I think had Lincoln been allowed to oversee the Reconstruction process we would have seen a smoother transition from slavery to non slavery as a way of life in the South. As someone else has mentioned it is likely there still would have been problems, but Lincoln was strong enough to stand up for what was right.
I like to think that because of Lincoln's plan to reconciliate the North and the South quickly and as amicably as possible, there would not be the bone-deep division of Yanks and Rebs that is still so prevalent today. I'll never forget as a child, the time my parents took my brothers and me to a Civil War reenactment in Tennessee. My brothers and I wanted to get hats from both the Union and the Confederacy so we could play "Civil War" at home, but my father said firmly, "You will all get hats from the Confederacy, or you will get no hats at all." This, of course, brought a wide grin and a nod of approval from the gift table owner.
Lincoln is often remembered for winning the civil war and the Emancipation Proclamation. It is easy to forget that the country was not rebuilt in a day, nor were the former slaves granted equal status in the union. Lincoln's successor, Andrew Johnson, is often seen as a President that worked to undo or undermine the accomplishments that we credit Lincoln with achieving.
Speculative history is great, and one of my favourite examples is The Plot Against America by Philip Roth. However, to answer your question, Lincoln's survival would have meant he could carry through his agenda of political and social reform for longer, hopefully making it a smoother transition as identified in #3. But at the same time, his death made him a powerful symbol that must not be ignored in terms of its importance.
This is one of the better "what if's?" that could be applied to speculative history. Although Lincoln would have continued to have been hated in the South, there is a great chance that he would have been re-elected several more times had he been willing to run (probably equalling or surpassing Franklin Delano Roosevelt's four terms). The United States would not have had to endure the term of Lincoln's weak successor, Andrew Johnson; additionally, the incredibly corrupt terms of U. S. Grant may have also been eliminated. Of course, if Lincoln's less punitive Reconstruction policy had allowed Southerners to regain their rights with more immediacy, the Southern vote might have defeated him. I like to think that the imposed social reforms of all Southerners--especially to the freed slaves--would have gone more smoothly with Lincoln as president for a longer period. Whether the Ku Klux Klan and Jim Crow laws would still have reached their terrible heights is, of course, a question we can only ponder.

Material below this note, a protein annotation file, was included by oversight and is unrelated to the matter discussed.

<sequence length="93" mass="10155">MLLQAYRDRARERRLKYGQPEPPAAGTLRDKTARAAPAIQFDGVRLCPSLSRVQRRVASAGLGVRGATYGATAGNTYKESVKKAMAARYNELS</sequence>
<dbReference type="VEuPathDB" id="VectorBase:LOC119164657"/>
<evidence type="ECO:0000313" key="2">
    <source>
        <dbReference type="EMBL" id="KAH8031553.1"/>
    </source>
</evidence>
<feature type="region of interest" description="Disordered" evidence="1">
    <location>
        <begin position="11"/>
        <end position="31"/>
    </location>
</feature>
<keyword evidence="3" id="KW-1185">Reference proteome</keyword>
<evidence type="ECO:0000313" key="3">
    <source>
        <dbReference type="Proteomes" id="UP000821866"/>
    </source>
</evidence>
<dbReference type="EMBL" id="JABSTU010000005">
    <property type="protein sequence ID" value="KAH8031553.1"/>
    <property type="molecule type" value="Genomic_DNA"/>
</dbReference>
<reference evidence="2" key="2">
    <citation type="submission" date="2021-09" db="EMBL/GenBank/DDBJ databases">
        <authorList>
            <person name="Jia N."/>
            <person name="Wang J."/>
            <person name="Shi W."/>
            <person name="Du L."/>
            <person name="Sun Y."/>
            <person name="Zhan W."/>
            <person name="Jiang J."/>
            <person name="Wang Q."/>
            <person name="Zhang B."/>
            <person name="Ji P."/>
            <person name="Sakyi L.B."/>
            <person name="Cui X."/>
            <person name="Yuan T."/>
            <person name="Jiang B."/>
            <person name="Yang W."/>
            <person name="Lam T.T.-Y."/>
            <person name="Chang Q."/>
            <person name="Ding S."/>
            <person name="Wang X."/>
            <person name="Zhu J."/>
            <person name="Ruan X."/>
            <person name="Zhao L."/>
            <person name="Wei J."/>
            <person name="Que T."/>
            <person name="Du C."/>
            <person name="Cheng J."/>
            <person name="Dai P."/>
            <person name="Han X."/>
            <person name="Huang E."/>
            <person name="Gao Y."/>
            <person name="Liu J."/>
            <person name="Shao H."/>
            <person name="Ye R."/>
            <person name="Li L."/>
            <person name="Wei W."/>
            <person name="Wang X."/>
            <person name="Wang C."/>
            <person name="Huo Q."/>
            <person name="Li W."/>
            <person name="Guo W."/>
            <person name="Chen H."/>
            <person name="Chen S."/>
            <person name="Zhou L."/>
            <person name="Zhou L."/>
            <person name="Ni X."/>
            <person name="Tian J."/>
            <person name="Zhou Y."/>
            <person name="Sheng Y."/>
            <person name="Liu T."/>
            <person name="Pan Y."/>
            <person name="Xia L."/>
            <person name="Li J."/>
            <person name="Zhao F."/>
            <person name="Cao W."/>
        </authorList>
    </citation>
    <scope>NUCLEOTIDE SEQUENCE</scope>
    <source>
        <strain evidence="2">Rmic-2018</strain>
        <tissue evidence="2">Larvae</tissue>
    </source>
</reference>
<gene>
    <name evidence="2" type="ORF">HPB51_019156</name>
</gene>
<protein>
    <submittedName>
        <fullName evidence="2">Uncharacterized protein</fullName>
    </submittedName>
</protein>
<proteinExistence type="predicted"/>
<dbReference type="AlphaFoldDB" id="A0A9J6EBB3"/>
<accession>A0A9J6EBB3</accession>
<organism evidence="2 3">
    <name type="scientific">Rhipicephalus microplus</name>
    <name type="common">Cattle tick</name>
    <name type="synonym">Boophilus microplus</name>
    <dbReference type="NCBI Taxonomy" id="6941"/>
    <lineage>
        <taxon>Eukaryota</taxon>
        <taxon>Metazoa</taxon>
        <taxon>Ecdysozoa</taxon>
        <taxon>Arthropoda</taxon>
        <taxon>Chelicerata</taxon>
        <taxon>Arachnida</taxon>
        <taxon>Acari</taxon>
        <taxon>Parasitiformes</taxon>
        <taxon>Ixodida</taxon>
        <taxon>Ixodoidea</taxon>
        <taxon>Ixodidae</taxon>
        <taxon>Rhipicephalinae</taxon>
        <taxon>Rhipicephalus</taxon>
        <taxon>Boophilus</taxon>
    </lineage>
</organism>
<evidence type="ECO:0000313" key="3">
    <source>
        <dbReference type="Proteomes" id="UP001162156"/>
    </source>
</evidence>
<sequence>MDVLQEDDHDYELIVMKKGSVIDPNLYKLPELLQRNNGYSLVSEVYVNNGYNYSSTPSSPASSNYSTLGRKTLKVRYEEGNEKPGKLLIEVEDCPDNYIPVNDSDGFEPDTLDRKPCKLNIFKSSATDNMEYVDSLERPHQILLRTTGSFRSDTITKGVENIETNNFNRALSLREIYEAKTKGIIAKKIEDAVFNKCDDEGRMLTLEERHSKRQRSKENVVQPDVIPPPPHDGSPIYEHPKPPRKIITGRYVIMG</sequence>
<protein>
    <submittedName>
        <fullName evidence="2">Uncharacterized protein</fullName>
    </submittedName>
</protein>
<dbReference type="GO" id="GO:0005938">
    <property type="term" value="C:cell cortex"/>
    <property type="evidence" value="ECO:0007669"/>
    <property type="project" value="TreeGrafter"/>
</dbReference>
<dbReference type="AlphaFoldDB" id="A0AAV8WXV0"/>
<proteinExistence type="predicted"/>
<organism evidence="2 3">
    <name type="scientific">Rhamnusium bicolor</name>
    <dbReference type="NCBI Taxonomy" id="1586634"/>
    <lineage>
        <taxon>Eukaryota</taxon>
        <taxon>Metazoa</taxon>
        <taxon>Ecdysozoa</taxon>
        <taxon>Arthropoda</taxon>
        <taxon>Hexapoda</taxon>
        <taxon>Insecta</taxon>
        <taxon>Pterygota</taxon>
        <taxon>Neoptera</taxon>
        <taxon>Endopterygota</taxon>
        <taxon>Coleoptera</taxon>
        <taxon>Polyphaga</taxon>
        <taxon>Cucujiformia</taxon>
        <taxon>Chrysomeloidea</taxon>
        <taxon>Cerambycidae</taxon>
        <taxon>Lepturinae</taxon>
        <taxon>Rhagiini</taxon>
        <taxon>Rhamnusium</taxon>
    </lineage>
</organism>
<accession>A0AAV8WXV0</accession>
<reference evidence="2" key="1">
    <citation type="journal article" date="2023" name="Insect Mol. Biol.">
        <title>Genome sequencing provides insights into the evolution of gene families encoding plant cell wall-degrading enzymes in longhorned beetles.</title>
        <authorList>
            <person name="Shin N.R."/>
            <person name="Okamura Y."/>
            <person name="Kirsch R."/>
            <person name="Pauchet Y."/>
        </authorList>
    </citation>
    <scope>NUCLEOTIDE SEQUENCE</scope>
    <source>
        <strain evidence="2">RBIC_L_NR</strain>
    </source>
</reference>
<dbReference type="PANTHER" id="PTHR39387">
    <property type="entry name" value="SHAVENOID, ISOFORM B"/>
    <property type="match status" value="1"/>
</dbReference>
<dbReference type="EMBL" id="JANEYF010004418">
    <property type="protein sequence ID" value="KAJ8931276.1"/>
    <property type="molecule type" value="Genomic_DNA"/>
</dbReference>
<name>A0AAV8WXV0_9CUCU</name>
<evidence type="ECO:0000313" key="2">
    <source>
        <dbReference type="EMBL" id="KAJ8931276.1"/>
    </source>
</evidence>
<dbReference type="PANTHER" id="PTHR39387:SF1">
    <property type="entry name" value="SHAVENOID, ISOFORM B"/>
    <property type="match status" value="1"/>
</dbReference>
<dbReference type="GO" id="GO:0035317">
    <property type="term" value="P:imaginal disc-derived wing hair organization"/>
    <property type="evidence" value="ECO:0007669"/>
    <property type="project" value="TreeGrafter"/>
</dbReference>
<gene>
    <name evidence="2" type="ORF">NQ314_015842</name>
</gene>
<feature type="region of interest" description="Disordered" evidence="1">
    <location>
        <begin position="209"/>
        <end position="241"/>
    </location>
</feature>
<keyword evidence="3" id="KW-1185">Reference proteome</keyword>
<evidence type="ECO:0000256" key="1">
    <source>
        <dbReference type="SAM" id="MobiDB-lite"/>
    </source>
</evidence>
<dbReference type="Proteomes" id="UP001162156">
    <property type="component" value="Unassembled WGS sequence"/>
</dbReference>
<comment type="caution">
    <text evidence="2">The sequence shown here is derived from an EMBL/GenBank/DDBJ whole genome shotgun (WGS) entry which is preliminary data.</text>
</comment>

For an excellent piece of speculative/alternative fiction that addresses this issue, you may want to read Harry Turtledove's novel, Guns of the South. In his revisionist version of the future, the Confederacy lives on, defeating Federal forces; Lincoln loses his re-election bid; Robert E. Lee is voted president of the Confederate States; and Nathan Bedford Forrest (the first leader of the KKK) takes over overall command of the Southern armies.
You have identified the major likely difference if Lincoln had lived. It is likely that Reconstruction would have gone much differently if he had not been assassinated. However, it is hard to know for sure how things would have changed.
As you say, Lincoln wanted to be much more lenient to the South than the Radical Republicans did. If he had lived, it is quite possible that Radical Reconstruction would have happened. The Radical Republicans were able to run over Pres. Johnson, but it would have been much harder to do that to someone who was as strong of a leader and as popular as Lincoln. That means that Lincoln would probably have gotten his way and his more lenient version of Reconstruction would have been implemented.
But what difference would that have made? After all, African Americans did not really end up benefitting much from Reconstruction. What would a more lenient Reconstruction have done? Maybe it would have allowed the South to be harsher towards the freed slaves, though that is hard to imagine. Maybe it would have made the South less angry at the North and so there would have been less of a solidly Democratic South that hated the North.
As with any counterfactual, it is impossible to know for sure.
We’ve answered 324,904 questions. We can answer yours, too.Ask a question